How to Pack for Travel (including tips for the family)
Updated: Jul 12
I've always loved to travel. Starting in high school, I would save up all my babysitting money, and the moment I had enough, I was on a plane to Italy to see family and friends. I continued to worked to fund my travel bug in college and graduate school, which included a year in China and months traveling throughout Asia and Europe.
When I got out of college, I worked as a research assistant at a DC-based think tank. My bosses were hardly in the office, always out of the country for work. So I thought, how do I get a job like that? The answer for me was to get a Ph.D. and do research that allows me to continue seeing and learning about the world.
Pre-COVID, I was lucky to travel a lot. I made it around the world almost twice during my first pregnancy; I was on a plane coming back from weeks in Australia and Singapore at 36 weeks pregnant for my second. My firstborn had been to Australia, France, Switzerland, Sweden, Italy (twice), and all over the US, before he had even turned one.
So, while COVID has sucked for so, so many reasons (my parents still have never met my second born), the inability to travel is at the top of my list. It may be wishful thinking, but we have our first trip planned for September to New Zealand. And I'm beyond excited. It all seems so fun, even the travel admin!
But this will be the first time traveling with the two boys. I’ve got many other trips planned throughout the year COVID-permitting – to Hawaii for work for a few weeks, some months in Taiwan and Japan. So I know I've got to get this packing thing right. And by right, I mean I need to have exactly what everyone needs without bringing so much that my husband decides it's too much of a hassle to run around the world with a one-year-old and three-year-old.
Enter Hitha Palepu’s How to Pack. I highly recommend it especially for business travel (and if you are a woman). I like her methodical approach to packing (included a super useful list of what you can use from your hotel room to clean different types of clothing to extend their use).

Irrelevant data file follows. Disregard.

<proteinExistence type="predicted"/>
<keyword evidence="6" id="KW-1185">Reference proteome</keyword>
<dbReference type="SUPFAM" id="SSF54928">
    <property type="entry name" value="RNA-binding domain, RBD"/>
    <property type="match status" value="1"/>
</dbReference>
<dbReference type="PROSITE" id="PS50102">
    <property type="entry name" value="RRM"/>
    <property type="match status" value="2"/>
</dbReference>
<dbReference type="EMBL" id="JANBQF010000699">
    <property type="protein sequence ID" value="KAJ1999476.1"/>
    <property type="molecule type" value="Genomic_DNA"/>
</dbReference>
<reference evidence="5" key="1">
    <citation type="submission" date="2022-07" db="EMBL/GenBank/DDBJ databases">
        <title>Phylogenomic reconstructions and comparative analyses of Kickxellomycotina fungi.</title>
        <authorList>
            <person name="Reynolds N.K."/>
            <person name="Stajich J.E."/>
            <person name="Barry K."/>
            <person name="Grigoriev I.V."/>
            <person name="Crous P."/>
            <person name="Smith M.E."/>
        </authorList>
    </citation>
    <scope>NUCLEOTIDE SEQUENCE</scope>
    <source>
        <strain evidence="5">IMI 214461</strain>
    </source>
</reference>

Hitha has a great packing checklist she uses (for example, she encourages you to think about outfits instead of clothing items, which helps reduce what you bring). But everyone's needs are different. So this post is about making your packing list and rules of thumb to reduce the amount of time it takes each time you travel.
Pay the set-up costs. You need to brainstorm what you need when you travel. My main challenges were figuring out how much of each toiletry I would use and what I wear given the weather (I never bring a jacket when I should). So take a week and pay attention to what you use and how many times/how much you use it. I discovered, for example, that I need 6oz of shampoo and conditioner each week I’m traveling. And keep updating and adjusting your lists. For example, I know that even though I never use chapstick at home, the dryness of airplanes makes me want it ALWAYS when I’m traveling.
Put it all together. This step involves making a packing list and pre-packing some stuff you know you always (and only need) when you travel. Here’s my template I just put partly on Hitha’s approach that you can use as a launching point:
Produce Reminders. Create a reminder to restock any used-up travel toiletries and update your packing list given any lessons learned.
Performance Notes. Take with you a small notebook to make notes about what you needed, what you didn’t on the trip. Always input received business cards right away, so you don't have to carry them back. Contact friends in-country to ask for help with kids' items (for long stays, ask for toy/book hand-me-downs), or for access to laundry. Make sure the place you are staying has an ironing board (or bring your own steamer) and an umbrella. Include a list of what you can buy upon arrival, and make sure you know exactly where you will go to get that stuff and check opening hours (we once arrived in France during a long holiday weekend to find there was nowhere to get diapers for four days…)
A tip from Hitha, when you buy nice toiletries, ask for samples. These, plus Sephora samples, make up all my travel toiletries. I can just leave them in the bag pre-packed since I don’t use them when I’m not traveling, which saves packing time.
Additionally, here are my current packing rules of thumb, though I plan to consistently update them.
Rules of thumb for me:
t-shirts (2 wears)
blouses (2-3 wears)
sweaters (2-3 wears)
blazer (4-5 wears)
dress (2-3 wears)rs)
dress (2-3 years)
1 set of sleepwear for every three days
1 full loungewear outfit
Underwear: number of days + half of the number of days you are there
3 workout outfits per week
Rules of thumb for the kids:
PJs and sleep sacks (2-3 wears)
pants, shirts, onesies (1 per day)
sweaters (2 wears)
underwear (1 wear)
socks (2 wears)
toys (1 per day, max 8 total)
books (paperback, no more than 9)